Emergency Action to Protect Dalgarup Forest
May 20, 2020

Forest defenders are stopping the logging of an exquisite, ancient jarrah forest west of Bridgetown this morning after it was carved out of a proposed National Park to make it available for logging.

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“Dalgarup is very well known and loved to Bridgetown locals who fought hard for it be protected through the 1990s,” said WAFA convener Jess Beckerling.

“It was protected in a proposed National Park by the Gallop Government back in 2004, but this section being defended today was then secretly carved off under the Barnett Government.

“You can immediately see why it was originally within the boundaries of the National Park. It is absolutely spectacular jarrah country.

“Our emergency old-growth nomination has been rejected by DBCA, which has apparently already carried out an assessment and found the areas where the logging is currently happening not to meet the definition.

“Either there was an error in the assessment process, or this just goes to show what a joke the current definition of old-growth is in WA.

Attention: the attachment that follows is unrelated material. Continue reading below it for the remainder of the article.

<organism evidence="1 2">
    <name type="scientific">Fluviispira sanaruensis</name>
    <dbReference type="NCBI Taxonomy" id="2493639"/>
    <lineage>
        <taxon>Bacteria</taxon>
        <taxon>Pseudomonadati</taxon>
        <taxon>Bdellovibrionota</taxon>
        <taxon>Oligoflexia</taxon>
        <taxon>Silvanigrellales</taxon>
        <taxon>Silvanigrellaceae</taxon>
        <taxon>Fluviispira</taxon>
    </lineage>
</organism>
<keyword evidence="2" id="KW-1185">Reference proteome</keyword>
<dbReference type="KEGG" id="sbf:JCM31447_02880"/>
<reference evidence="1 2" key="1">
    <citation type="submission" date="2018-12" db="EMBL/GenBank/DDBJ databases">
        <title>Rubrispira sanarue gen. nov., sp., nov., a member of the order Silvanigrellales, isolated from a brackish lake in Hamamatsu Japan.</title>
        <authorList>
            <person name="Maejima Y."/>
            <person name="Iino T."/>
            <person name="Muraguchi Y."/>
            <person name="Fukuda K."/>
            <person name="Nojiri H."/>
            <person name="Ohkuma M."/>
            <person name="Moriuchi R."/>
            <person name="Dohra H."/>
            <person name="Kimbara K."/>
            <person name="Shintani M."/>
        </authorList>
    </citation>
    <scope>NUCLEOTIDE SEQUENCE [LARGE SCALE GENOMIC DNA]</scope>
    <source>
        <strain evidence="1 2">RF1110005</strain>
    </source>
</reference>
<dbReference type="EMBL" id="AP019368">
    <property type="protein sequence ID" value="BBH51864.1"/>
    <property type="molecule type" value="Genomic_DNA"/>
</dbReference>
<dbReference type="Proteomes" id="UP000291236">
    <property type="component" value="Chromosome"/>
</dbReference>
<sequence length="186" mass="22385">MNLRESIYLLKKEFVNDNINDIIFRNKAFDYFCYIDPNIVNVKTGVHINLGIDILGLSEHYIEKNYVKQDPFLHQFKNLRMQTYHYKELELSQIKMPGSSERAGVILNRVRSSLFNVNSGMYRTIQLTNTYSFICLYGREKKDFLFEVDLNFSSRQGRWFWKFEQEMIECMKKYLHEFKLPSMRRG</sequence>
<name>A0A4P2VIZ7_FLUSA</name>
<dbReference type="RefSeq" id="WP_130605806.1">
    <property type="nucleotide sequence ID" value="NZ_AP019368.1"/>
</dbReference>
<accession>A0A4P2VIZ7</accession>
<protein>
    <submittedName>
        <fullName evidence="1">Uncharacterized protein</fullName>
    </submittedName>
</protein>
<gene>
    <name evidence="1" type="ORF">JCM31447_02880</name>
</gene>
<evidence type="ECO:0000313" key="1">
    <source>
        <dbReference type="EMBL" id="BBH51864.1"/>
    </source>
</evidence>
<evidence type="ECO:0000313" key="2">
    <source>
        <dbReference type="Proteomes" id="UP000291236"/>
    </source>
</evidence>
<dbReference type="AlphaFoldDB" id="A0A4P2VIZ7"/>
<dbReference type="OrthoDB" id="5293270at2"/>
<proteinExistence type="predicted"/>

“There are ancient trees, a open and very diverse understorey, and fauna diggings everywhere. DBCA has records of critically endangered Western Ringtail Possums in there, as well as Quokkas, Chuditch, Brush-tailed Phascogales, Red-tailed- Carnaby’s and Baudin’s Cockatoos and Western-Brush Wallabies.

“Dalgarup forest is teeming with life – and the fauna in there, such as the critically endangered Western Ringtail Possum, are teetering on the edge of extinction. It should be criminal to be logging habitat for endangered wildlife.

“We are so grateful to the brave people currently stopping logging in Dalgarup. This is an emergency situation for this forest and its wildlife. We need this problem properly addressed and fixed by the McGowan Government.

“The South West’s native forests must be protected: for climate, communities, wildlife and water. They are worth so much more standing.” said Ms Beckerling.

Contact: Jess Beckerling | WAFA convener | 0488 777 592